As part of their vetting, representatives from Bayfront visited Physician's Regional, as well as HMA facilities in Tennessee. They found "no red flags," said Steven Dupre, a St. Petersburg lawyer who is vice chair of the Bayfront board. Bayfront's attorneys also reviewed the pending litigation, finding "nothing out of the ordinary, and most important, nothing systemic to the overall system," Dupre said.

But attorneys in a class action lawsuit filed last year by the Norfolk County (Va.) Retirement System say HMA has been misleading investors by propping up profits dishonestly.

"HMA's entire business model was unsustainable," the lawsuit states, "because it relied on HMA continually acquiring additional facilities with low-to-normal out-patient observation rates and then improperly increasing the in-patient admission rates and improperly collecting Medicare reimbursements in order to artificially inflate revenues and overstate net income."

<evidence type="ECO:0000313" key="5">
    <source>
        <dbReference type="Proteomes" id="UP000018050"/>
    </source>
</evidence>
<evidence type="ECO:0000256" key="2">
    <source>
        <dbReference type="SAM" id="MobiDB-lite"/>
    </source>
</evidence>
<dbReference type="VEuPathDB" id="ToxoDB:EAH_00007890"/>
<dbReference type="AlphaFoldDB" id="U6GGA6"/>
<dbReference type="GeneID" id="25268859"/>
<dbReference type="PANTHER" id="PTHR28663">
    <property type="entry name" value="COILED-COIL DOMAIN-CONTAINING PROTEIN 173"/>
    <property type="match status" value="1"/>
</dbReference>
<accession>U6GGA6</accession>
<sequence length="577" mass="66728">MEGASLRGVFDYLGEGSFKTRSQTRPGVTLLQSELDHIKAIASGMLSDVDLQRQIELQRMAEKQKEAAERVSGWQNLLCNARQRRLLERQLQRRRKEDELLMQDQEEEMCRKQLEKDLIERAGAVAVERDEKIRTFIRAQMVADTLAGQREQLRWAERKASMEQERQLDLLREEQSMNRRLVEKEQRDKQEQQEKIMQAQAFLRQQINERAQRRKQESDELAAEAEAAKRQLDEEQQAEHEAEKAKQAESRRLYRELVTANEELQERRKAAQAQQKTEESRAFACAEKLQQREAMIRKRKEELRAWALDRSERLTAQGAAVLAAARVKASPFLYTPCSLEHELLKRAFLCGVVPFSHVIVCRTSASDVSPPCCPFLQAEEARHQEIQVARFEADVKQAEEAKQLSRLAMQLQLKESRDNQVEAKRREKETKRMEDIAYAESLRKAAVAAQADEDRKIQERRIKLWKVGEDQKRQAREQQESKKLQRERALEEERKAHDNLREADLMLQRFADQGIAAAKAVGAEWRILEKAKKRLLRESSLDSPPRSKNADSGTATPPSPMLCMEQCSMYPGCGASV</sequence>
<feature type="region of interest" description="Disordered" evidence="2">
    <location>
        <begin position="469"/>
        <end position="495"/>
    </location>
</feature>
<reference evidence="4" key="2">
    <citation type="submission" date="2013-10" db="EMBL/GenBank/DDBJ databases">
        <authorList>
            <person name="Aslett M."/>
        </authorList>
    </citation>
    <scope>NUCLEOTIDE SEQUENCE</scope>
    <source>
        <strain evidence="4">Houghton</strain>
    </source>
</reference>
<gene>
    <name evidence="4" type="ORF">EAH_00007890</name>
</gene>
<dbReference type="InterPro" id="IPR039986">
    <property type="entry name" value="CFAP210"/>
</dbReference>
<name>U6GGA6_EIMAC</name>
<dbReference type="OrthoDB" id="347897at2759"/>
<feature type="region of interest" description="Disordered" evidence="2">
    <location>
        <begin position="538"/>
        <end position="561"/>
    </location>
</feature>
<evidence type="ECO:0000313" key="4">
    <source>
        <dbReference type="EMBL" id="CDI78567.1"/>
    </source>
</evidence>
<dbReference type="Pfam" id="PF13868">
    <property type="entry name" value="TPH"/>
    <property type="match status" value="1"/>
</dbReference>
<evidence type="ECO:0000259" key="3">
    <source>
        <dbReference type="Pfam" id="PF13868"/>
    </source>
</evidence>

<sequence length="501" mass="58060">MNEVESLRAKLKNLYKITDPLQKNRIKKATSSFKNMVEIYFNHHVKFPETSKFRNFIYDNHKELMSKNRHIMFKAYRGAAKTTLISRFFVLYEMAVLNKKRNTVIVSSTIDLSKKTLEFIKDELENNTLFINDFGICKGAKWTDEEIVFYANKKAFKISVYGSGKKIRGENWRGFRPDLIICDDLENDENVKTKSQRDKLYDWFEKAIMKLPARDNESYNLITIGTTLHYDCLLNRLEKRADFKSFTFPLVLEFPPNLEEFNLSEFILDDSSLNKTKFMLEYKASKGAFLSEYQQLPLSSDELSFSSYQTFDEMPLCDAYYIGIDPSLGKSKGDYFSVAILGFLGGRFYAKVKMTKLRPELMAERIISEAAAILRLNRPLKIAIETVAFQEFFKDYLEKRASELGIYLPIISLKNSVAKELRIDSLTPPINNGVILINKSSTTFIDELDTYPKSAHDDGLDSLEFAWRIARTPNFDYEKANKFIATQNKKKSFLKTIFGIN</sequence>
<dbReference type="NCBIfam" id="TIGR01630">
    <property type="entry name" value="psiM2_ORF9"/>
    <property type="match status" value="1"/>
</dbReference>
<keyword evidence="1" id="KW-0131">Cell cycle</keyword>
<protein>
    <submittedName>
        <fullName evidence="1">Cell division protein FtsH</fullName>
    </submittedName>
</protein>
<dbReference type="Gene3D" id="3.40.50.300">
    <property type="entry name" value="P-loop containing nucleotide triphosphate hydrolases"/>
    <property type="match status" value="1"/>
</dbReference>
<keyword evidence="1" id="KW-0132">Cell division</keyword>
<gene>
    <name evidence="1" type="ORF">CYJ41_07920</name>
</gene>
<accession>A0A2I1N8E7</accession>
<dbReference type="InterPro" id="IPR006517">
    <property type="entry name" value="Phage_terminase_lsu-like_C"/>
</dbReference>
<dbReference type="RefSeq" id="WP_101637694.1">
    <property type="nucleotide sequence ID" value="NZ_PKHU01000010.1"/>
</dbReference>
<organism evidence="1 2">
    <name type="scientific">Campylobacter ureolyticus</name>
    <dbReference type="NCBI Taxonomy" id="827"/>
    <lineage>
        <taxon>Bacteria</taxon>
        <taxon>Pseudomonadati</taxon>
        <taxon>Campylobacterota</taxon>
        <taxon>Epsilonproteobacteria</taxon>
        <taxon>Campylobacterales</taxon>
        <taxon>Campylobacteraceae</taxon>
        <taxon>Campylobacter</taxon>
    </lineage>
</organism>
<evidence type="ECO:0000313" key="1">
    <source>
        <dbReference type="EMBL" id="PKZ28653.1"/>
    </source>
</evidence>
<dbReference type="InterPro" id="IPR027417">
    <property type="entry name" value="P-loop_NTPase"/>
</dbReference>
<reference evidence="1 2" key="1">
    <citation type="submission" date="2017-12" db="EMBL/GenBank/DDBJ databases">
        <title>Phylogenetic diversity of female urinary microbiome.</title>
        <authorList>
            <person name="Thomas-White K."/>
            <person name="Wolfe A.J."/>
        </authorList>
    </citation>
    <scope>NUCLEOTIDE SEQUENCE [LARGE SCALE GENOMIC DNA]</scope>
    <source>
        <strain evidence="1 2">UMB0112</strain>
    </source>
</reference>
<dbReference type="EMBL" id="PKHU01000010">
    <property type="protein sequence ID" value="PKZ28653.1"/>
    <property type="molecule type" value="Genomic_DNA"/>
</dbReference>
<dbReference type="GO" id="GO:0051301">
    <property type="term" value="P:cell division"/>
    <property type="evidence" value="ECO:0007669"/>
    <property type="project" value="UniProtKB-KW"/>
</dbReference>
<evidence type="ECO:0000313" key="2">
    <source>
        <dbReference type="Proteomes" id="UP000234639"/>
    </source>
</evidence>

HMA's Levine stressed that allegations are only that. "The federal government has not accused us of anything," he said.

He noted that in the Tampa Bay region, All Children's Hospital is the subject of a whistleblower suit alleging that it overpaid physicians. Not-for-profit BayCare Health System recently agreed to pay the federal government more than $10 million to settle allegations of overbilling Medicare.

• • •

Sheryl Skolnick analyzes HMA's stock for Connecticut-based CRT Capital Group. She doesn't buy the company's claims that the lawsuits and investigations are just the gripes of former employees. "Just because somebody is an ex-employee and they're angry doesn't necessarily mean they are wrong," she said.